3.3 Positioning indirect and direct gender effects in the direct/indirect discrimination dichotomy

The distinction between indirect gender effect and direct gender effect is of importance to the question of how to address gender inequalities with law and policy measures.Footnote 45 Often, when it comes to indirect gender effect, the threshold of reprimandable gender-based discriminations is not crossed and therefore gender equality law does not apply. In this case, policies need to be put in place to achieve the gender equality goals laid down in the Treaties. Under EU law, both direct and indirect discrimination is prohibited. However, as direct and indirect gender effects do not operate in the same way they cannot necessarily be addressed both under direct and indirect discrimination regimes. For discrimination to be found under EU law, a concrete discriminatory act or behaviour needs to be identified which is often lacking in the case of indirect gender effects. Indirect gender effects typically mirror, create or reinforce biases and stereotypes, but do not have a direct and concrete or visible impact on a person.Footnote 46 If biases and stereotypes are represented in the search results of a search engine, they might influence a person to take a certain action, discriminate or enable a person to prepare a discriminatory act, for example research on the internet, to prepare a recruitment for a specific job. This could lead a person relying too much on an algorithmFootnote 47 to take a decision based on and influenced by the data revealed in the search results, potentially discriminating. One remedy is to address the gender data gap in order to obtain more representative and diverse datasets that reflect reality.Footnote 48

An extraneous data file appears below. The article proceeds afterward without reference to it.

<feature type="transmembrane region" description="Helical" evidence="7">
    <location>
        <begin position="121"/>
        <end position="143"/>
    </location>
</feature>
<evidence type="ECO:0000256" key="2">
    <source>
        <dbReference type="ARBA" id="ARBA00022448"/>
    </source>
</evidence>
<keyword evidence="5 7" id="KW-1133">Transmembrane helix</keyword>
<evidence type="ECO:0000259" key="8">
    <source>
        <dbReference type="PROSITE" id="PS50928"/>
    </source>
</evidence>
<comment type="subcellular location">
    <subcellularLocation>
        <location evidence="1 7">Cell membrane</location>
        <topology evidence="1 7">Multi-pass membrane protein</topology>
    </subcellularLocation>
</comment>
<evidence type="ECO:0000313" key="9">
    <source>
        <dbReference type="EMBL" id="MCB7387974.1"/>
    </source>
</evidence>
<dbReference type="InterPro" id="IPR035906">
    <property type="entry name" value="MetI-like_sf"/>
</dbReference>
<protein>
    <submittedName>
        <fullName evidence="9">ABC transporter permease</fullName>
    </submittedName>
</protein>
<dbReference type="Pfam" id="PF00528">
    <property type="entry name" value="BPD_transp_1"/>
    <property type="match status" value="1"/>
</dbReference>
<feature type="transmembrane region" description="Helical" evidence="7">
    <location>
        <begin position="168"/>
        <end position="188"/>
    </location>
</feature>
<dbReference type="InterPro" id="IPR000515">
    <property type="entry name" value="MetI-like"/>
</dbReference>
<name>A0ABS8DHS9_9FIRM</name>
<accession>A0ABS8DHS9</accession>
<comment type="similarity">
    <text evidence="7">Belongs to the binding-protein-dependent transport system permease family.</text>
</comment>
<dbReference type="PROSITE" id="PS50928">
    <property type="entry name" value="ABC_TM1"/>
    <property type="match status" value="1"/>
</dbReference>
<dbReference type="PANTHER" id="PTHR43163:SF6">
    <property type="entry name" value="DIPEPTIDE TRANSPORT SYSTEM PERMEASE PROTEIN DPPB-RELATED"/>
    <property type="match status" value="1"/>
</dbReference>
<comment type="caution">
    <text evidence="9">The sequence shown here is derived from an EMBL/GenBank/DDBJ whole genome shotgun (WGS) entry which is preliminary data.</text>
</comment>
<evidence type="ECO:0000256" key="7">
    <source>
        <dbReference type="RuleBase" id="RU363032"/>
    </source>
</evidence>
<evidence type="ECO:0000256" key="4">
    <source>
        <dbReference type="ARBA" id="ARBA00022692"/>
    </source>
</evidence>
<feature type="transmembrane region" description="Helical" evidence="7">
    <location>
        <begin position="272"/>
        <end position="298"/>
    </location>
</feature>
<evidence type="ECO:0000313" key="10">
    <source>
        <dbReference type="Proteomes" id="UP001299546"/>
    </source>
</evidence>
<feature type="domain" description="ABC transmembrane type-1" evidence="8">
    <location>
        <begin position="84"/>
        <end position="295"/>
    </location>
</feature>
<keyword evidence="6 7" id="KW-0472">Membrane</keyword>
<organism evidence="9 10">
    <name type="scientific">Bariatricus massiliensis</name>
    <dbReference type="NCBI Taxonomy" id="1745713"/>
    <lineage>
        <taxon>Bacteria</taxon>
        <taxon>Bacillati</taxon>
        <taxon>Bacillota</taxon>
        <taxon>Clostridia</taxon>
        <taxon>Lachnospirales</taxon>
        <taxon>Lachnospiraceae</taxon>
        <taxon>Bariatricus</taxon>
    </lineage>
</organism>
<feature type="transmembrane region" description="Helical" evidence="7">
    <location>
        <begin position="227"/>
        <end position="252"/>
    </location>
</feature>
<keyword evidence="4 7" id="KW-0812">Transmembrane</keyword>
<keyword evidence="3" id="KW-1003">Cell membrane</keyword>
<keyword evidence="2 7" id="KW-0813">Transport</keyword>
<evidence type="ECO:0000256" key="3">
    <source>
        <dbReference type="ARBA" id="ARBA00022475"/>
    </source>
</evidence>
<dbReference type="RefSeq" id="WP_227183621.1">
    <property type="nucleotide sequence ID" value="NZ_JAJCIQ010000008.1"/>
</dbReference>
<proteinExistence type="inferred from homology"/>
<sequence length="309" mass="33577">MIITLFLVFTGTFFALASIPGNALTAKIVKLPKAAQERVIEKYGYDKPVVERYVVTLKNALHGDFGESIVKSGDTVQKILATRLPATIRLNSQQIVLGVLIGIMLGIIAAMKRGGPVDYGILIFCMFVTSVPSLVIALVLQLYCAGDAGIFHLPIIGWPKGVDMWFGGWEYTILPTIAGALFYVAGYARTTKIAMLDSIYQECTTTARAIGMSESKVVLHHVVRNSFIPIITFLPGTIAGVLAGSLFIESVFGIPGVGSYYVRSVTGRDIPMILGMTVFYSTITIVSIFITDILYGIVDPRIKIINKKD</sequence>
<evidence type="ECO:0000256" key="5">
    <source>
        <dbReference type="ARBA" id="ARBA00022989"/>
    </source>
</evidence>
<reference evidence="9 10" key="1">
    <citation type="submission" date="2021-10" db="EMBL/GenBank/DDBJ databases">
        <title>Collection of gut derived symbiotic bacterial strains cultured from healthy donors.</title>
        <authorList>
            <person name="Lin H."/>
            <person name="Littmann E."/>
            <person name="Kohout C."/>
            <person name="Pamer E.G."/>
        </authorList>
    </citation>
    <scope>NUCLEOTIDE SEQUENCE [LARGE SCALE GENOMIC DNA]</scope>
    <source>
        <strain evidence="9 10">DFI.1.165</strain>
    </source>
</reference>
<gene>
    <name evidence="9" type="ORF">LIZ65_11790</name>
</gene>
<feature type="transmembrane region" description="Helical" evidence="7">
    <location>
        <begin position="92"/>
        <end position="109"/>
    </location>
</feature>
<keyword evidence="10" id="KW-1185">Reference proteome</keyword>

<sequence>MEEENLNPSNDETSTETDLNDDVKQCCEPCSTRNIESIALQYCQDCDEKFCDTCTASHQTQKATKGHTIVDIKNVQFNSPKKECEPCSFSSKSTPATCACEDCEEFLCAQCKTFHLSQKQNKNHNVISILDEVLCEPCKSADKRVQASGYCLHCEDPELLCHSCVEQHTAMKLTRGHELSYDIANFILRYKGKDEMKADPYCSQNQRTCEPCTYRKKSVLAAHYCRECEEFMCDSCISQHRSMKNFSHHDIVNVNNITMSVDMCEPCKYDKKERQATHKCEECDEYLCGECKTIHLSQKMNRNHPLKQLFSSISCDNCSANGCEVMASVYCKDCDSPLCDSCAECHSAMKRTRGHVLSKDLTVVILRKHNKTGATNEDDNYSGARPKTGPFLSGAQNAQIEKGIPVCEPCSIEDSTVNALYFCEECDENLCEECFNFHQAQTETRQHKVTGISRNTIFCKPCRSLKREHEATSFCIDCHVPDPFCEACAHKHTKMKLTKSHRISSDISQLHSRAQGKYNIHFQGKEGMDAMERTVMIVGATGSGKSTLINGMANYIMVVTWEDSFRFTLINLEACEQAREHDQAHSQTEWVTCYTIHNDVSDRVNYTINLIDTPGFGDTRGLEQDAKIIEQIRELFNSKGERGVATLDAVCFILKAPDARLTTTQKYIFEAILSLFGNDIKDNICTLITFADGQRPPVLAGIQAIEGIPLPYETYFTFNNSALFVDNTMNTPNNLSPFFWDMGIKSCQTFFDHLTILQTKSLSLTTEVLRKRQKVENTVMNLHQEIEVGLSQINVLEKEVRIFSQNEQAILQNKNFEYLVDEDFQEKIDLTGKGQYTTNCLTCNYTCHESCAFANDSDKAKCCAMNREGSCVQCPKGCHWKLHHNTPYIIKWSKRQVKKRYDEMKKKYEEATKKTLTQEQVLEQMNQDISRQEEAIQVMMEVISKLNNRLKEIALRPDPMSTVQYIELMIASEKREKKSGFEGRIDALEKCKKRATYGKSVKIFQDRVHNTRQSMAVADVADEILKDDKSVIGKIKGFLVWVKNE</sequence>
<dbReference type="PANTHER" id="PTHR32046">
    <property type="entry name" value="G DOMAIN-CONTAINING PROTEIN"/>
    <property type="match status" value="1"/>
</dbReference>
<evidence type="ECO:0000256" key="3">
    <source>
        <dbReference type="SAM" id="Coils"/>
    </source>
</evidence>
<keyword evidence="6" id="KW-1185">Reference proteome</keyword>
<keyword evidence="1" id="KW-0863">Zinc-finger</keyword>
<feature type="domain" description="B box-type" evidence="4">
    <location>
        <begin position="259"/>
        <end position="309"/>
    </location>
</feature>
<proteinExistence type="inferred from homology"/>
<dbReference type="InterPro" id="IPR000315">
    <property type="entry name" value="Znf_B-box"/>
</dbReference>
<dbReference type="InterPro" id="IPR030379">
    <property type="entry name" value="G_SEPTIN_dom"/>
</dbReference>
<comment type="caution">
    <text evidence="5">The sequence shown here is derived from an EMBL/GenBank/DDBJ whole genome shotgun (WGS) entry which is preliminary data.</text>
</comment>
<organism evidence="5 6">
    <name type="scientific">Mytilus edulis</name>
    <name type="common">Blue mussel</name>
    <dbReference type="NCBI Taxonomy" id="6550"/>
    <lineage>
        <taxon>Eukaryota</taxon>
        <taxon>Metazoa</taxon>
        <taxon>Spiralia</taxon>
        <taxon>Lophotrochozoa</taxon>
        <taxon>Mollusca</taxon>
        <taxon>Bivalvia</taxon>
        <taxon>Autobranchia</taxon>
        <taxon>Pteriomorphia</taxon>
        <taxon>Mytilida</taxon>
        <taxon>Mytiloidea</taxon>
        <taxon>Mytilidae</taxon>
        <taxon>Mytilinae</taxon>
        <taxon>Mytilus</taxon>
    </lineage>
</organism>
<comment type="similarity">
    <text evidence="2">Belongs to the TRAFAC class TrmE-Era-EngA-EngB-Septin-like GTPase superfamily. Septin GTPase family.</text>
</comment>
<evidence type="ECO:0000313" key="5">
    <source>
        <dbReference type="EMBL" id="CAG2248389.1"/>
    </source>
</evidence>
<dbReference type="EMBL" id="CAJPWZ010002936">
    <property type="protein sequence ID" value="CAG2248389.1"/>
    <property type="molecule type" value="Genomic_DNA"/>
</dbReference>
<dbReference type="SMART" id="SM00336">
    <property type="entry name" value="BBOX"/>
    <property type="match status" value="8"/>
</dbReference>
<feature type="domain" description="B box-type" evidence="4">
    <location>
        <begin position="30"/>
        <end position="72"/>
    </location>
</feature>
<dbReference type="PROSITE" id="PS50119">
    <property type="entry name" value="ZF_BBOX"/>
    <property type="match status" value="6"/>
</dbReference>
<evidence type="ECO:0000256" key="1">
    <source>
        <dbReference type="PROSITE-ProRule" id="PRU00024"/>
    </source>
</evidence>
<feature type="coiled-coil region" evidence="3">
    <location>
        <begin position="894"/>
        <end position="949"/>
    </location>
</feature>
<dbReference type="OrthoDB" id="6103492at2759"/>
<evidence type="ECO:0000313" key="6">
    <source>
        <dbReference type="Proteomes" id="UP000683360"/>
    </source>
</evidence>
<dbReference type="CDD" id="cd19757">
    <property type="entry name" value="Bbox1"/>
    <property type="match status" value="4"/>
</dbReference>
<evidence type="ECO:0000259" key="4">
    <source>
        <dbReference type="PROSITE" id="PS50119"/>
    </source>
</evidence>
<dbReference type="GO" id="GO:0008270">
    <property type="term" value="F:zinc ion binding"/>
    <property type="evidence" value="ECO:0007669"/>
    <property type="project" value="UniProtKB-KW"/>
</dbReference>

4 The future legislative framework to address gender-based algorithmic discrimination